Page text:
>> as you all know, the german marshall fund vehicle very kind to provide us with this -- has been very kind to provided us with this opportunity to have four of their european experts in bicycle planning, bicycle implementation and bicycle programs and they are experts on all aspects of the bicycle. and here in san francisco, you know, we are at this point trying to after a hiatus of three years because of court-ordered injunctions trying to implement our bike plan. so we all a collective goal, i believe, to increase the environmental and nick sustainability of the world around us that we participate in and especially in san francisco, but we do have a special responsibility because this place provides us with the opportunity that most other places don't. the geometry and geography of san francisco is up that it is easier for us being in a city of short trips to veil ourselves to other alternatives to the car. so when we want to reclaim the street and the public right-of-way and the public realm for people and basic human needs of access to the humanities that urban environments p
of that power point. i think we can go through this quickly. parts of this are used when we go out to the public. we use this to walk the public through the process and explain what the process is and what they need to do and how they can engage in this process. i'm going to go through this very quickly. please feel free to interrupt or ask questions as i am moving along. in march of 2010, the board approved a new system replacing students -- for placing students that will be implemented this fall. we have already launched that process with our enrollment cycle that began in november. this is still a choice process. the public has told us that they want choice. we also have the ability to link their addresses closer to this process which is also what we have heard. there is an appetite to have opportunities to go to their schools as well as exercise choice. we are trying to negotiate both of those priorities in this process. we believe that families want to engage in this and they have been very engaged in doing this. we have a new tagline. we wanted to know -- everyone to know that this is a ne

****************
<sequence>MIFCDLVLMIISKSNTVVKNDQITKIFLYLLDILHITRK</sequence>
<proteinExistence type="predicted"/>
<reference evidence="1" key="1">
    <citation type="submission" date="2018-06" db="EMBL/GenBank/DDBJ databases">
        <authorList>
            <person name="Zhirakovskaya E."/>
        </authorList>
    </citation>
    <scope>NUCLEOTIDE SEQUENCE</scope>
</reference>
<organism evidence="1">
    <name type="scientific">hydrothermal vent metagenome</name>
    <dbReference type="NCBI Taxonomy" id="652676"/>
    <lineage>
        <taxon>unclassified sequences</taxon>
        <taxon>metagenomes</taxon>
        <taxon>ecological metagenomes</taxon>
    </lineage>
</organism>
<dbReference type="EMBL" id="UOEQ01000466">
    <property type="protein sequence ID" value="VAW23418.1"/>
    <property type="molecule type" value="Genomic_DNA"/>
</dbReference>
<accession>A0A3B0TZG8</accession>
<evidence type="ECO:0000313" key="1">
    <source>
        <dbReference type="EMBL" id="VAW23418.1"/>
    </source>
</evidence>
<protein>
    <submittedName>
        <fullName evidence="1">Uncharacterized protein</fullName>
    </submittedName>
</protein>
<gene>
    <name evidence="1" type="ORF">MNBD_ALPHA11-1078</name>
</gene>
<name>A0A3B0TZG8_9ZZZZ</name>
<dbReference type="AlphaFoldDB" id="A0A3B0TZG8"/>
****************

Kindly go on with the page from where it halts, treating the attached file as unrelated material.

for the past two days with the u.s. military. trying to get a grasp of a progress report on the ground here. the successes, the frustrations, the planning for the way ahead. the uncertainty that lies along the way in this village, we are 30-miles from the afghan-pakistan border. still, ten years after the start of the war and it's still a hot bed along the border of taliban activity. this place has seen dramatic security change. development has come. not the case across the board in afghanistan but there have been successes in a moment, we'll show you that. you will hear the interview with general david petraeus before he heads back to washington to give a progress report to congress. jennifer griffin is traveling with robert gates as he travels here in afghanistan as well. all of that in a moment. but first, check in with shannon bream in the washington bureau for the top headlines of the day. >> thank you, bret. >> shannon: president obama ended a two-year ban on guantanamo bay and it will come two days ahead of congressional hearing about the danger of american radicalized by the terrori
guys to help me out. that is right in their box. for us, the capacity for us to do the smaller side is not there as much as it is for them. on getting a loan through my side of the bank, i do not require an account to do that. we would like to have it, but i do not require it. >> last question for the opportunity fund and a critic representative. are you a cdfi? is san francisco and s.p.a. in support of cdfi's being established in san francisco? >> yes, we are. we were founded in 1999 with a small business loan. that is how we started our tenderloin office. >> opportunity fund is a certified cdfi, so we are providing a benefit to low and moderate-income communities. he is the city establishing support for new cdfi's? >> mark wanted to address that, in support of cdfi's in the city. >> we have a wealth of partners in the city. s.p.a. is just now rolling out a program for r -- will be the case by the summer. let me get one last point and on the question about relationships to lenders. the question was, do have to have an account with a bank in order to get a loan? may answer is no, bu